I was a teenager in the early 2000s and I’m not sure if something happened during this time that resulted in an entire generation of young girls suddenly loathing themselves, or if body confidence issues have been a popular bone of contention for every girl of every generation since the beginning and we were simply receiving the baton from those before us, but to me, it just feels like body confidence is a very modern issue affecting women these days and that my generation were truly the first to feel the bitter sting of self-doubt and loathing. I’m not sure about anyone else, but to me it felt like almost an immediate thing; one day I was simply me: a girl who wore clothes and did things with her time, wore shoes and sometimes wore a ponytail in her hair, and then all of a sudden, I felt that I was too tall, that my breasts were deformed; I felt dorky and plump, dreadfully awkward in my own too pale skin. I’m not sure where this idea came from, because I had gotten through the early part of my teenaged years quite easily and back then I had been covered in spots and my skin was greasier than a takeaway pizza, my limbs growing longer than the rest of me… I had no issues then. I still thought that I was simply a human, existing in society, maybe not the most beautiful girl in the world, because I found out that my dad liked to extend the truth a lot (like, who knew that dads didn’t give birth to boys?!), but I didn’t feel monumentally grotesque or anything else of the sort.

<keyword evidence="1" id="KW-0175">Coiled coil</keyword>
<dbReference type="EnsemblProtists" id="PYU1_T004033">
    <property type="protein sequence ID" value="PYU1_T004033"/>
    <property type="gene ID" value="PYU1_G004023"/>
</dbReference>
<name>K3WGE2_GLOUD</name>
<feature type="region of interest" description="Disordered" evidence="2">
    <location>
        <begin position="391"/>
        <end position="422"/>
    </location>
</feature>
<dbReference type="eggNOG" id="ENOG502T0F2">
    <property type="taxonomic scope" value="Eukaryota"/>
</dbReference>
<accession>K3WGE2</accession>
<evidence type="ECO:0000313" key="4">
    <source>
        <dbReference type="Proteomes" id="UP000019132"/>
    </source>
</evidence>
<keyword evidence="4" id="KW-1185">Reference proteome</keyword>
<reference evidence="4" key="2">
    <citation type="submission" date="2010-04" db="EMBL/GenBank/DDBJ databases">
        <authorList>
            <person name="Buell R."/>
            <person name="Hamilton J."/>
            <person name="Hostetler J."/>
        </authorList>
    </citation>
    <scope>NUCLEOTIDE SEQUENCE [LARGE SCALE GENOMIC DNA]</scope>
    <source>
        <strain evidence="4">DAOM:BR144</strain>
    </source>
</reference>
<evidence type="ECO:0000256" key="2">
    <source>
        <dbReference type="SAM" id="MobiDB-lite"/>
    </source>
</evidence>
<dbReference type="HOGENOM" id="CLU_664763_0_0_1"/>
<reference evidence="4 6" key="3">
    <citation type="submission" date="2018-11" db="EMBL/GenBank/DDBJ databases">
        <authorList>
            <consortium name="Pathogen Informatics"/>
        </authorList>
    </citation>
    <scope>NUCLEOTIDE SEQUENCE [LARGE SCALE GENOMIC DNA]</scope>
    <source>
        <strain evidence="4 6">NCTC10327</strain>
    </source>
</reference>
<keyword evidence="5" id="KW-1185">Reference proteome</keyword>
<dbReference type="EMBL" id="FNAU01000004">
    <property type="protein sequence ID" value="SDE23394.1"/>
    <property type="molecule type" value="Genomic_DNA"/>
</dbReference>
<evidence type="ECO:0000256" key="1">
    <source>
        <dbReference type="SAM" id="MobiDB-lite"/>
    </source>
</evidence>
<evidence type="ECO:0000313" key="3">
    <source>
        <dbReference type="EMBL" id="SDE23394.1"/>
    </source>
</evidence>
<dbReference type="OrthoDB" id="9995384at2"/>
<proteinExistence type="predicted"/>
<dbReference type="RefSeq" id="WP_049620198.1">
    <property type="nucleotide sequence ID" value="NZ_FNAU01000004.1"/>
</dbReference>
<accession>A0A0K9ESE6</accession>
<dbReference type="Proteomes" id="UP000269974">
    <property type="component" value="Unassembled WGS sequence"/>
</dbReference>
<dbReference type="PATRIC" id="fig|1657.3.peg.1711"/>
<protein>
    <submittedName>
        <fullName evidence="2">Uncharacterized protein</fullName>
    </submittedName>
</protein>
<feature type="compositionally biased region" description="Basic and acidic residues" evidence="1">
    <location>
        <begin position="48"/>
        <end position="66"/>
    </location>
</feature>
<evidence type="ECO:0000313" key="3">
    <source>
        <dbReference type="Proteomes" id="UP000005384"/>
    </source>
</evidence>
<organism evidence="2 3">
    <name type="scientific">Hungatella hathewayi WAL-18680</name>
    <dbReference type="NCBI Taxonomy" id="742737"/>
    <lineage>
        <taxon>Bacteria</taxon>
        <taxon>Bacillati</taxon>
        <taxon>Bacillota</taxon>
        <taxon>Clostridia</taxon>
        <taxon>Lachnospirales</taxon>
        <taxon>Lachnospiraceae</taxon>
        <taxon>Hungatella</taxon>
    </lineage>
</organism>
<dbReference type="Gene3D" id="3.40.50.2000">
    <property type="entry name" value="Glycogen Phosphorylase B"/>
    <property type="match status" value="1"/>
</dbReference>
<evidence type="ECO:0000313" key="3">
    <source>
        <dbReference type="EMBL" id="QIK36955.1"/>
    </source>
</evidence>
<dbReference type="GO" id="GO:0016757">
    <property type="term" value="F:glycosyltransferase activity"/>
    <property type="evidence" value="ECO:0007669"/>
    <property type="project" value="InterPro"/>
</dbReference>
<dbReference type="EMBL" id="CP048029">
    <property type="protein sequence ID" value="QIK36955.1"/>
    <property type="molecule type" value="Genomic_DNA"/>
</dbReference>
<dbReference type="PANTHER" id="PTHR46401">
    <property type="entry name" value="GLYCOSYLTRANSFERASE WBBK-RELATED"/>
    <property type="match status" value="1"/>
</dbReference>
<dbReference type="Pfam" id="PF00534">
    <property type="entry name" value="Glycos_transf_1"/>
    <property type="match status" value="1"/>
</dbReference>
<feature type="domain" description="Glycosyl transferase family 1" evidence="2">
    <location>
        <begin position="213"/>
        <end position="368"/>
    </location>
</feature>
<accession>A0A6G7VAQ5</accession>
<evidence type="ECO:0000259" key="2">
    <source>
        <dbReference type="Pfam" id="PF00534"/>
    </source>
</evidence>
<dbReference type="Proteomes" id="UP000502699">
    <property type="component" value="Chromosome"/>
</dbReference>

Growing up, role models were never really my thing and I never felt that I wanted to model my appearance on anyone in particular. There aren’t really many women from my childhood that I remember being obsessed with, other than potentially The Spice Girls as a collective and Ethel from The Worst Witch, who just so happens to play the bad witch making the protagonists life hell, but she wore really fierce boots and was top of her class at everything, a total teachers pet and I loved her. If you haven’t seen the film, you can find it all on Youtube and below is a picture of my favourite character from the movie: